3. If someone is allergic to bananas, they have a greatly increased risk of being allergic to latex
Latex is made from a class of chemicals called alpha-hydroxy acids, or AHAs. These are known as allergens that can cause reactions such as runny nose, itchy eyes, and sneezing. A person who suffers from allergy symptoms after exposure to bananas or chestnuts may also be allergic to latex.
4. Bananas are scientifically considered to be berries
Yes, a banana is a berry. A berry is defined to be a fruit which contains two or more seeds, and the banana fits this description. It is also classified as an herb, which means a plant that does not need wood or true roots to live.
In addition to being a berry and an herb, the banana is also classified as a “pip”, meaning that it grows from the ovary of the plant rather than an extension of the stem. This distinction is usually reserved for those fruits which grow on trees; however, there are some other plants which can be classified as pips such as some types of cacti.
5. In 2016, Andrew Lawrence — a man from the U.K. — set the Guinness World Record for fastest time to run a marathon wearing a banana costume
In the Guinness World Record for fastest marathon in a banana costume, the 50-year-old man finished with a time of 2 hours 47 minutes and 41 seconds.
The record was set on October 3rd 2016 at the Great North Run in Newcastle.
He was dressed as a banana and said he ran to raise money for Cancer Research UK.
6. A person’s mood can be enhanced by eating bananas
It can be difficult to get through a difficult day. After all, we’re living in “interesting” times. For most of us, work and life stressors can take over and cause mood swings – even on the best of days. One way to improve your mood is by eating a banana. Bananas are rich in potassium and magnesium, nutrients that help regulate nerve signals and ease muscle tension in our body (which then improves mental state). Banana is also rich in tryptophan and vitamin B6. These two elements help our bodies produce serotonin; a chemical that helps elevate our mood. Eating bananas daily may be one way to help maintain a positive mood throughout the day.
7. The bananas we eat today are different from those that our parents and grandparents ate in the 1960s
In the 1960s, the Gros Michael banana was wiped out by a fungus called Panama disease. Countries like China and India had to develop their own strain of bananas because they found that their bananas were susceptible to the disease. The Cavendish, found in our stores today, are hybrids of two other varieties.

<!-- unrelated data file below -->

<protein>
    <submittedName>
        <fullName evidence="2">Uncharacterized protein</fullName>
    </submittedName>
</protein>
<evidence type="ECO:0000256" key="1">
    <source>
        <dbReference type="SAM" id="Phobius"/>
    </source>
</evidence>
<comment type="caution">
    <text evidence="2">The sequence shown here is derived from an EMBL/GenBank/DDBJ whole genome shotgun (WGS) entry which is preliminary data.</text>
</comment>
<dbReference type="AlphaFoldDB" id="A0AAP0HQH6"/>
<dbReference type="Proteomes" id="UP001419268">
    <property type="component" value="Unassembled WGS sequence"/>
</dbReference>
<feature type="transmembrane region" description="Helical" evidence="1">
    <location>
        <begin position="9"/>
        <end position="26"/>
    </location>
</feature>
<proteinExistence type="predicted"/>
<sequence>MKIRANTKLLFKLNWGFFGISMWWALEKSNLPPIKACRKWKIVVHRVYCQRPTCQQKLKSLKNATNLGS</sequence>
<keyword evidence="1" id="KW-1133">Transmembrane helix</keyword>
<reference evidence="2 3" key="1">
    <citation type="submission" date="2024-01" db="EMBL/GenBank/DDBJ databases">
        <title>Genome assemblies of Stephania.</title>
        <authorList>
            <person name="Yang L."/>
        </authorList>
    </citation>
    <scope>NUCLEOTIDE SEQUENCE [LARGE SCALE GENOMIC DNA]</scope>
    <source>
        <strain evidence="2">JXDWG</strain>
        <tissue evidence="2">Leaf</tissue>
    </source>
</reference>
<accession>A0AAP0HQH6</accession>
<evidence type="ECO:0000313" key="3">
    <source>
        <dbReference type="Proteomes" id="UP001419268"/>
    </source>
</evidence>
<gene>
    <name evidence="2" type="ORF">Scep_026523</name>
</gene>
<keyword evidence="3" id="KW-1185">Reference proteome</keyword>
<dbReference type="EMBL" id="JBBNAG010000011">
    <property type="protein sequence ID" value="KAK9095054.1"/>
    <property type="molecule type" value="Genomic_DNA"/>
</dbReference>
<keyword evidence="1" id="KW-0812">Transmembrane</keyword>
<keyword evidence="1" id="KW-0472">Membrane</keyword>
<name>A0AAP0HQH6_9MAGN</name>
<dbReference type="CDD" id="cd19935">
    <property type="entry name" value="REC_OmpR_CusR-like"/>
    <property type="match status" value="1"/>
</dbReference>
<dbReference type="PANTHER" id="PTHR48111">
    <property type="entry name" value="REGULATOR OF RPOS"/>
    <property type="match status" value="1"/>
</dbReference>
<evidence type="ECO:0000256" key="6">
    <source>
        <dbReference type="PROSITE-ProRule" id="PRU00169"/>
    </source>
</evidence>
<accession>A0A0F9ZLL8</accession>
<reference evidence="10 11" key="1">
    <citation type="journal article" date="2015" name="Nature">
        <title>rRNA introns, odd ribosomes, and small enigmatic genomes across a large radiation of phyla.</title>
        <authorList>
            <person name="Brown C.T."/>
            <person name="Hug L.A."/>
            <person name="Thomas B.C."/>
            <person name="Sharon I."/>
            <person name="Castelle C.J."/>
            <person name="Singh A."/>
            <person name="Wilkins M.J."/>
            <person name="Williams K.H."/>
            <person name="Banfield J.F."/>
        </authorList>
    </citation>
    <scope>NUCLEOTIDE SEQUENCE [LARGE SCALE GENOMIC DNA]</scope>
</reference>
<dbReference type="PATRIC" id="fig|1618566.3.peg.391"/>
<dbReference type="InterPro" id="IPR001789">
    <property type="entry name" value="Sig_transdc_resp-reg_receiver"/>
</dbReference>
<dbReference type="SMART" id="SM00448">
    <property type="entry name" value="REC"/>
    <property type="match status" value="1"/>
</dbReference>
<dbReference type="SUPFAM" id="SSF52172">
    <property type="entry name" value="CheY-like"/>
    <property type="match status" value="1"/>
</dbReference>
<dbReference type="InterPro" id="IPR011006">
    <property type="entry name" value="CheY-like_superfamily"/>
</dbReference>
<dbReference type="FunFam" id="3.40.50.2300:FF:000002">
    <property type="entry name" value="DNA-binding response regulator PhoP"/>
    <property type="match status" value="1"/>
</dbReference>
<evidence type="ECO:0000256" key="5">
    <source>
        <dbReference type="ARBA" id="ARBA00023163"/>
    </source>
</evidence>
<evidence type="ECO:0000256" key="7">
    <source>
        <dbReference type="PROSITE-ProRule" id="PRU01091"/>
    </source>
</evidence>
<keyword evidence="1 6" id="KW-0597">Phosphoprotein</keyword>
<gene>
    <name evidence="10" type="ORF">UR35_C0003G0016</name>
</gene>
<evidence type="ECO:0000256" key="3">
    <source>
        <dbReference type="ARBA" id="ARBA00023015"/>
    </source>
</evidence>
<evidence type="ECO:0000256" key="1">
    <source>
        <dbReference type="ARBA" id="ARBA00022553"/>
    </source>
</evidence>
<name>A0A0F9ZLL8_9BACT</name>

The Gros Michael has no resistance or immunity against the first strain of Panama disease, but it is resistant to a second strain. Therefore, modern-day banana plantations spray pesticides on their crops whenever there is a danger of infection by a deadly strain of Panama disease. The Cavendish was developed after experimenting with hundreds of hybrid samples
8. The International Banana Museum in Mecca, California is a museum dedicated to the banana
The museum’s mission is to celebrate the cultural and historical significance of the banana and to preserve its many varieties. The museum is home to thousands of banana-related artifacts, including the world’s largest collection of banana-themed art.
The museum holds the Guinness World Record as the largest museum dedicated to a single fruit. It was built in the center of the town of Wenatchee and features 18,000 square feet of exhibit space, a gift shop, a cafe, and a research library.
9. Humans share 50% of our DNA with bananas
Bananas are a delicious and nutritious treat! But did you know that you share 50% of your DNA with a banana?
This means that we have shared ancestry from many millions of years ago due to the fact that we share proteins, such as cytochrome c, lysozyme, and other genes. Bananas also contain potassium which is an important mineral for humans to regulate our heart rate, blood pressure and muscle function.
10. Bananas can actually help lower your risk of stroke and heart attack
Many people have been told over the years that bananas are bad for them mostly marketed off of the fact that it is high in calories and sugar. Upon closer inspection, research has shown that there is no correlation between this fruit and any negative health effects.
In fact, one study done on monkeys found a strong connection between eating bananas and having a lower risk of stroke and heart attack. This has been linked to the potassium, magnesium, and fibre that bananas contain. This also means that those who are on a diet can still eat bananas and work them into their diet without worrying about the negative effects.